Approaching Public Engagement: Sharing Early Modern Women in a ‘Plus One’ World

This post comes from Gina G. Bennett, a fourth year doctoral student of Transatlantic History at The University of Texas at Arlington. Her dissertation, under the direction of Dr. Kenyon Zimmer, will focus on the influence of women and the degree to which they participated as migrators, producers, labourers, and investors for The Company of Scotland Trading to Africa and the Indies in the transatlantic world in the early modern era. She holds both a Bachelor’s and Master’s degree in History from Texas A & M – Commerce.  Follow her on WordPress: GinaGBennett.com or Twitter: @GinaGBennett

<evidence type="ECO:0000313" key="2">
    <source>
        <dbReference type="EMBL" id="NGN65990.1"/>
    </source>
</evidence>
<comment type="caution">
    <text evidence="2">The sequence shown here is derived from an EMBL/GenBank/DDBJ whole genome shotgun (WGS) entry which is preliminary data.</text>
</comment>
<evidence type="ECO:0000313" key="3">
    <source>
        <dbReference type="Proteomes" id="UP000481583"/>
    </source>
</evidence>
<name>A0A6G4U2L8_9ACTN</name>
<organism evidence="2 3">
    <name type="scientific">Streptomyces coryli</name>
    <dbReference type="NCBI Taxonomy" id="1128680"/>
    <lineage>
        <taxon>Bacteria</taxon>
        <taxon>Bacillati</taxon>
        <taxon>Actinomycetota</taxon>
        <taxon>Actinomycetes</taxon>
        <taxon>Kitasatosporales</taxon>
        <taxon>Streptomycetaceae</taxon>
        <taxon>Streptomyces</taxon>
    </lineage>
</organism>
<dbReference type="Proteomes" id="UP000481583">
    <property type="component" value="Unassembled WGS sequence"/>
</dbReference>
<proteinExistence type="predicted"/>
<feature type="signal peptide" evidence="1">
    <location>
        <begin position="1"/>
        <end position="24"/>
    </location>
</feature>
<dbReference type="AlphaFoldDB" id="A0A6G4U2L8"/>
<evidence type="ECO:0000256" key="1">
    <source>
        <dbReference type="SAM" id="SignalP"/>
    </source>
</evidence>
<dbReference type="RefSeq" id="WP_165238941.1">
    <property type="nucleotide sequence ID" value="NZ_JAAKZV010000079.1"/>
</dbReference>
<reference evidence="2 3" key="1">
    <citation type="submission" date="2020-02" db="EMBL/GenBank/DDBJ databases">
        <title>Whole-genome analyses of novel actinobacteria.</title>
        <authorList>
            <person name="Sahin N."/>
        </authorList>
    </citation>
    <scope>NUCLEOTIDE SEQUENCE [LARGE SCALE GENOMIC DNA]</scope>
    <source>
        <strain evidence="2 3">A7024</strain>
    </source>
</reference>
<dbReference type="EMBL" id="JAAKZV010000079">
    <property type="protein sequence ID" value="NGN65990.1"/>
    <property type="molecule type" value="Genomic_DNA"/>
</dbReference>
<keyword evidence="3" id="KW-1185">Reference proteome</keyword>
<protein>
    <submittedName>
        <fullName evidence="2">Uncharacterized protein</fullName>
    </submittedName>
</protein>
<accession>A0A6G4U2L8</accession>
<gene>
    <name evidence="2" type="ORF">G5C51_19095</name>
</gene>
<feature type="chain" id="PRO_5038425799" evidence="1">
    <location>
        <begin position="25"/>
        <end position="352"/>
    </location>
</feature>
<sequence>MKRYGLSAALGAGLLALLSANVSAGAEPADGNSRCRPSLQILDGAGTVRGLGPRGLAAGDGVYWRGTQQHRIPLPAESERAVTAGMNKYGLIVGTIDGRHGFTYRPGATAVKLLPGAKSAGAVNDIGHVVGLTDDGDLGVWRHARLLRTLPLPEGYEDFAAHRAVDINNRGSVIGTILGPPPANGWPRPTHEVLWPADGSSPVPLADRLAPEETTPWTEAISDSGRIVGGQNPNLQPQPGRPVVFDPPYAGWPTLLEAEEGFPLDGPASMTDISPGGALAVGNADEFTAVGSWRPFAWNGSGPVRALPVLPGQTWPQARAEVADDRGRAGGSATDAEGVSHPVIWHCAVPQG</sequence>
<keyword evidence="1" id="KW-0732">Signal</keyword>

Gina G. Bennet (The University of Texas at Arlington)

Like many readers of the Gender and Work in Early Modern Europe blog, we each are occasionally called to step beyond conferences, lecture halls, and speak outside academia. Often these events take place at a museum or civic building and often include a meal.  People of two sorts are in attendance, the ones choosing to attend and the extra person who comes along as a favor to the first.  This unsuspecting person, a “plus one” on the RSVP card, is possibly less than eager to attend.  Let us call this place where they gather together a  “plus one” space.   Here, history is learned in a more casual way.  There is a reward in winning over the plus ones in this group.  I always jump at the chance to share my research on seventeenth-century Scottish women operating within the transatlantic world with anyone.  But I must admit that sometimes the occasion is a mixture of three parts elation and one part fear.  So let me share with you a compilation of questions that have surfaced from time to time after various presentations of Scotland’s transatlantic colonial venture in a plus one setting described above.